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How Do You Contract Pink Eye?



Conjunctivitis or pink eye is an infection or inflammation of the membrane lining the eyelid and part of the eyeball as well. The small blood vessels in the membrane, which is transparent, become more evident, and this gives a red or pink cast to the whites of they eyes.

Types of Conjunctivitis

Viral and bacterial conjunctivitis, which may produce a thick, yellow-green discharge, can develop in one or both eyes. Both types may be related to a respiratory infection, including a sore throat or the common cold. They are also very contagious, although children are more susceptible to the bacterial form than adults.

Allergic conjunctivitis, which affects both eyes, is a reaction to pollen or some other allergy-causing substance. As a response, the body produces immunoglobulin E (IgE), an antibody. This stimulates special cells in the lining of the eyes and airways to release histamines and other inflammatory substances, resulting in a number of allergic reactions. Those who have this condition may experience intense inflammation, tearing, and itching of the eyes, along with watery nasal discharge and sneezing. This form of pink eye is usually controlled by using eye drops for allergy, either prescribed or over-the-counter.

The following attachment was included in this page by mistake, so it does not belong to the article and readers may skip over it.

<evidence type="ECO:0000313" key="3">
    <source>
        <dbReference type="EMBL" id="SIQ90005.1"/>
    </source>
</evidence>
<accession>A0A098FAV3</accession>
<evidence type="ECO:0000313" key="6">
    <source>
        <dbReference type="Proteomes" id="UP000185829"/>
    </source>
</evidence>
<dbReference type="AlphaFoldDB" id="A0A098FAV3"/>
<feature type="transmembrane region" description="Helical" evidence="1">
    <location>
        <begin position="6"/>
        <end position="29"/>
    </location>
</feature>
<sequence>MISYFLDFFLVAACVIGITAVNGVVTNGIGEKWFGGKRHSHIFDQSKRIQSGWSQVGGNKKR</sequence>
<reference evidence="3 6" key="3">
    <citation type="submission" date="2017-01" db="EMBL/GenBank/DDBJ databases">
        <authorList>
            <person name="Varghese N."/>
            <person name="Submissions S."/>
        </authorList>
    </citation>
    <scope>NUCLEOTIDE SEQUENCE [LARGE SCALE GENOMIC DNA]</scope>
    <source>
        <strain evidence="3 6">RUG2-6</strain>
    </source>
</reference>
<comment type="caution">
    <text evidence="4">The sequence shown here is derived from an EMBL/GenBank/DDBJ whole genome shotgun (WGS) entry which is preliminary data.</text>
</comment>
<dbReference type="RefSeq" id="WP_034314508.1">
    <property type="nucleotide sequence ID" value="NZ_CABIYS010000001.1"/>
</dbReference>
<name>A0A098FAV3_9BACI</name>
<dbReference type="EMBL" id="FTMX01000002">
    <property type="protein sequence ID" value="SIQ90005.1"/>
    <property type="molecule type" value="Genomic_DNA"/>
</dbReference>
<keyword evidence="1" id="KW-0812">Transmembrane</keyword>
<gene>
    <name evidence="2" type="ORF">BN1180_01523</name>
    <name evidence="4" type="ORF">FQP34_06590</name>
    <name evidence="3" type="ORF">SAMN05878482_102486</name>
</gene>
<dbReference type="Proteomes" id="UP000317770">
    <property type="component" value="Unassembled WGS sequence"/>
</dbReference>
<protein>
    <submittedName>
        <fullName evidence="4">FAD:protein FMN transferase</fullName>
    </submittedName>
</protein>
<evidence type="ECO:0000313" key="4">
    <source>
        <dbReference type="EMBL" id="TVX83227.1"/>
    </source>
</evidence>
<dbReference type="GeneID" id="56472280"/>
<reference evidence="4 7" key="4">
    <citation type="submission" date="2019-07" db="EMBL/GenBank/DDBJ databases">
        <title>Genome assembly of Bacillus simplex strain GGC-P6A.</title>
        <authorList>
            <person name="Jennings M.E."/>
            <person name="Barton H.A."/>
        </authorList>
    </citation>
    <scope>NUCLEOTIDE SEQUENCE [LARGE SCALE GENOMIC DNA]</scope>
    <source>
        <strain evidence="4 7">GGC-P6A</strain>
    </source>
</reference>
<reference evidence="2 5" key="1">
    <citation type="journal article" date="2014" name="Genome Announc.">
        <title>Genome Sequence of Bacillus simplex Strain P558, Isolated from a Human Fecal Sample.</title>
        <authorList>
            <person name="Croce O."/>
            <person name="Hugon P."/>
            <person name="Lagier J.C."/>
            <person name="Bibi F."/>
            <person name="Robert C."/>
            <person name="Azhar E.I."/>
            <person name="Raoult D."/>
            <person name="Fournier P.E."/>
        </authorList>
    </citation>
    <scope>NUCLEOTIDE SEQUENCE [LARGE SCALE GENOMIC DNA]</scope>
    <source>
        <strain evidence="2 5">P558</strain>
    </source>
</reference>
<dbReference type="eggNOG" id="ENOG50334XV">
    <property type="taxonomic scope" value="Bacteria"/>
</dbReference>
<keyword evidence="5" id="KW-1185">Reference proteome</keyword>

An irritation from a foreign object in the eye or a chemical splash is associated with pink eye as well. At times, cleaning the eye to resolve the problem causes redness and irritation, such as mucous discharge and watery eyes, but the symptoms usually disappear in about 24 hours.

Preventing Conjunctivitis

While conjunctivitis is difficult to avoid, there are certain steps you can take you reduce the possibility of acquiring it or passing or it on to someone else. They include the following:

Do not share cosmetics with anyone, especially eye makeup.

  • Do not share towels or washcloths with others.
  • Wash your hands often, and keep them away from your eyes.
  • If you know that you will be exposed to irritating chemicals, perhaps when swimming or on the job, wear protective goggles.
  • Avoid swimming in stagnant lakes or ponds, or non-chlorinated pools.
  • Never use any eye medication that was prescribed for some someone else.



Pink eye (conjunctivitis) –” Mayo Clinic medical information and tools for healthy living – N.p., n.d. Web. 19 July 2010.

“Pink eye (conjunctivitis): Causes –” Mayo Clinic medical information and tools for healthy living – N.p., n.d. Web. 19 July 2010.

“Pink Eye.” Welcome :: Randolph-Macon College. N.p., n.d. Web. 19 July 2010.


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